As the upward trend in US Foreign Corrupt Practices Act (FCPA) enforcement continues, fines and penalties for FCPA violations also continue to rise. The recent Diebold, Inc. settlement illustrates this trend against the backdrop of a compliance issue that is drawing greater attention from the US regulators: the extension of travel and related benefits to foreign government officials.

 Diebold case

Diebold is one of several recent cases focused on inappropriate travel and entertainment for foreign officials. In October 2013, Diebold, an Ohio-based manufacturer of ATMs and bank security systems, was charged with violating the FCPA by bribing officials of state-owned banks in China and Indonesia with pleasure trips in order to solicit business. Between 2005 and 2010, Diebold organised and sponsored trips to tourist destinations in the US, Europe and elsewhere, including Hawaii, Napa Valley, Disneyland, Paris, Amsterdam, Venice, Australia, New Zealand and Bali. Diebold falsified its books and records by mischaracterising the improper travel and related expenses as ‘training’ and other legitimate business expenses. Diebold employees corresponded about reducing the appearance of impropriety of the trips by modifying their itineraries and misstating their purpose. Diebold spent approximately $1.75m on improper trips and related benefits. The value of the benefit Diebold derived from its improper activities, according to the DOJ, was more than $7m. The combined fines and penalties assessed by the DOJ and SEC were nearly $48m. Diebold’s three year deferred prosecution agreement also included compliance monitoring for 18 months.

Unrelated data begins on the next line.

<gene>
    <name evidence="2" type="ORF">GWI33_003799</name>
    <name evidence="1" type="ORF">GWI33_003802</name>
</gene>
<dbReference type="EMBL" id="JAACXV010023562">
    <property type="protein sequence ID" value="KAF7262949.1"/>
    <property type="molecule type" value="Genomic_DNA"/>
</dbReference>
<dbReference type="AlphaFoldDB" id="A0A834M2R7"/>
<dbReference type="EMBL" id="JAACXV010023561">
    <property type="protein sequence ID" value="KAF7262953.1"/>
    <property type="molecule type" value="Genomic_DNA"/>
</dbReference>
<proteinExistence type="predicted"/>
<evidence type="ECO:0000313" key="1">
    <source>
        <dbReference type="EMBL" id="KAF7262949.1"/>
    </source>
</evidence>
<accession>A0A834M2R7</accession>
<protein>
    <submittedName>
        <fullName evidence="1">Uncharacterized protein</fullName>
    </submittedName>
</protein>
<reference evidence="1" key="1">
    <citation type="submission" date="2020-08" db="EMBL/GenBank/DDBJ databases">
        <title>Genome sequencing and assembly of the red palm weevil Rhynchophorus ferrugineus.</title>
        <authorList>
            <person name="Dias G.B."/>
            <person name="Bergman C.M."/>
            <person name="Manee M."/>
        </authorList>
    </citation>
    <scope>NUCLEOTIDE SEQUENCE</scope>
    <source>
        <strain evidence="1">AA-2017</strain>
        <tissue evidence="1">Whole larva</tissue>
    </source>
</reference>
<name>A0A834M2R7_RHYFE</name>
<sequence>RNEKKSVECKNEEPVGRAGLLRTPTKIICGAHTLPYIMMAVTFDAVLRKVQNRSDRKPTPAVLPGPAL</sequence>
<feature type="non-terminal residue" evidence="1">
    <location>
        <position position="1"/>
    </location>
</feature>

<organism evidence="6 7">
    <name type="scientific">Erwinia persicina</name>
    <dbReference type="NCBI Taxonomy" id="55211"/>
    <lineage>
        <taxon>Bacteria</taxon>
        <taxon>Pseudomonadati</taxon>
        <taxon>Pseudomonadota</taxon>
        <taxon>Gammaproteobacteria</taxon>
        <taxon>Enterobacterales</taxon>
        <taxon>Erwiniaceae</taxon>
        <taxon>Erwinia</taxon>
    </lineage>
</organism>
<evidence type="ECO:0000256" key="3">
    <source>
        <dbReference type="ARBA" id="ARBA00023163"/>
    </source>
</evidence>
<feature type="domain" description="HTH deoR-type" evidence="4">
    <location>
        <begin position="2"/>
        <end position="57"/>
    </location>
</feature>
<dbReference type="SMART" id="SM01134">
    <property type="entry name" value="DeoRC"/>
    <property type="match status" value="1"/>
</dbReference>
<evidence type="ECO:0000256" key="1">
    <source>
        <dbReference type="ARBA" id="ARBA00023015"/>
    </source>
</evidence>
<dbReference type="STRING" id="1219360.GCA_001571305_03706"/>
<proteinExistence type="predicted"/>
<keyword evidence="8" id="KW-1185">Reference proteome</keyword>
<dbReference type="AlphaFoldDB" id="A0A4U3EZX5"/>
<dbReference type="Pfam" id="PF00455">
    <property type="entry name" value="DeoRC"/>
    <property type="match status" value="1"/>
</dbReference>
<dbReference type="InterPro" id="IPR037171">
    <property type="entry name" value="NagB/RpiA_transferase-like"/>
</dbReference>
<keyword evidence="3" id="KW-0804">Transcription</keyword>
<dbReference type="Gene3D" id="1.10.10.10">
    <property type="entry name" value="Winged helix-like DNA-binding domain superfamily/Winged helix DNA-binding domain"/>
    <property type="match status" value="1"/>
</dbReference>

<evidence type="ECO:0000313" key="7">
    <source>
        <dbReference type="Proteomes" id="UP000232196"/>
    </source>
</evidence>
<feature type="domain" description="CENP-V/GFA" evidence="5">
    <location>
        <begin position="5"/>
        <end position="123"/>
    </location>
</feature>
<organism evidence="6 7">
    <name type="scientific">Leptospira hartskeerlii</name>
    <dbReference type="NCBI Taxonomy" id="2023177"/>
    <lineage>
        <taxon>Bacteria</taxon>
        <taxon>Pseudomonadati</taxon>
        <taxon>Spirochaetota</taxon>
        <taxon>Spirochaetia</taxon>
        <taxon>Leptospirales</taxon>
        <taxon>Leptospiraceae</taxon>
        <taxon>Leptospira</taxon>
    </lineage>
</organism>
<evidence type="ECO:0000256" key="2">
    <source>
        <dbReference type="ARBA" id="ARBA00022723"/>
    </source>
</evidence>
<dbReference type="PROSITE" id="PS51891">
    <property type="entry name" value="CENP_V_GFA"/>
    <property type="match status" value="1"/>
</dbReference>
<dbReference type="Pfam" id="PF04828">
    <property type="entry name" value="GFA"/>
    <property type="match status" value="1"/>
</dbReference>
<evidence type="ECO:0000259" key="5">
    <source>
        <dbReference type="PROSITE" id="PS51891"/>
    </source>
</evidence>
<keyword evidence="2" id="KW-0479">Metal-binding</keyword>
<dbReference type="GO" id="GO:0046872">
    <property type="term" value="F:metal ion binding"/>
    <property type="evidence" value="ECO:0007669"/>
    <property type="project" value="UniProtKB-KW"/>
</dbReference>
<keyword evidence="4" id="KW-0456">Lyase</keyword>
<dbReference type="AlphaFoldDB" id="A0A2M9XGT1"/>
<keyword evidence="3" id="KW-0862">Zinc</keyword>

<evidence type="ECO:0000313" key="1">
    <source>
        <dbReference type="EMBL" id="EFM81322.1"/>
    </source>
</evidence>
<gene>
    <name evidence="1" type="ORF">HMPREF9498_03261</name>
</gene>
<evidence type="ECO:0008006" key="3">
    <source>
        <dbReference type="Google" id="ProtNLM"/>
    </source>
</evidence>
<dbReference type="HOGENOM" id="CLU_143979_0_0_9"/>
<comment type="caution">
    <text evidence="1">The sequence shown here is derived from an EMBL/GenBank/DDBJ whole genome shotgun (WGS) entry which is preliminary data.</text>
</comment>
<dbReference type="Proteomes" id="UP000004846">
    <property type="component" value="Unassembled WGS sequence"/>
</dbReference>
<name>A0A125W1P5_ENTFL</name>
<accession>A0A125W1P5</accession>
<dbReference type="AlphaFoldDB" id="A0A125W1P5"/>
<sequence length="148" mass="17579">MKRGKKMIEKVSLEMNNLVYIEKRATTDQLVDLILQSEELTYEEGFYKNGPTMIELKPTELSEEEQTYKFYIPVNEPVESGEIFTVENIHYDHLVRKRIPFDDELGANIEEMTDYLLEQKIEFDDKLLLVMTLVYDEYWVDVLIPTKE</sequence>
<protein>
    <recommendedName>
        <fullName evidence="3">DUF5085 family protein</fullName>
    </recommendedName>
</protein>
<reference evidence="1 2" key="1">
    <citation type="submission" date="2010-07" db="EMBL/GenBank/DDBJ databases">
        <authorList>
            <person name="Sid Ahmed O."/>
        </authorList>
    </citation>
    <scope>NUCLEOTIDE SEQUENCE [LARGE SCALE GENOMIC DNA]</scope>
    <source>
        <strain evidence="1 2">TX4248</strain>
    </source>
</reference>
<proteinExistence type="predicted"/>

Other recent travel-related cases

Abuse of foreign official travel has been a recurring issue in recent years. Even as the government pays greater attention to government customer-related travel, companies continue to struggle with the issue.

Jan-Mar 2014 Issue

Baker & McKenzie LLP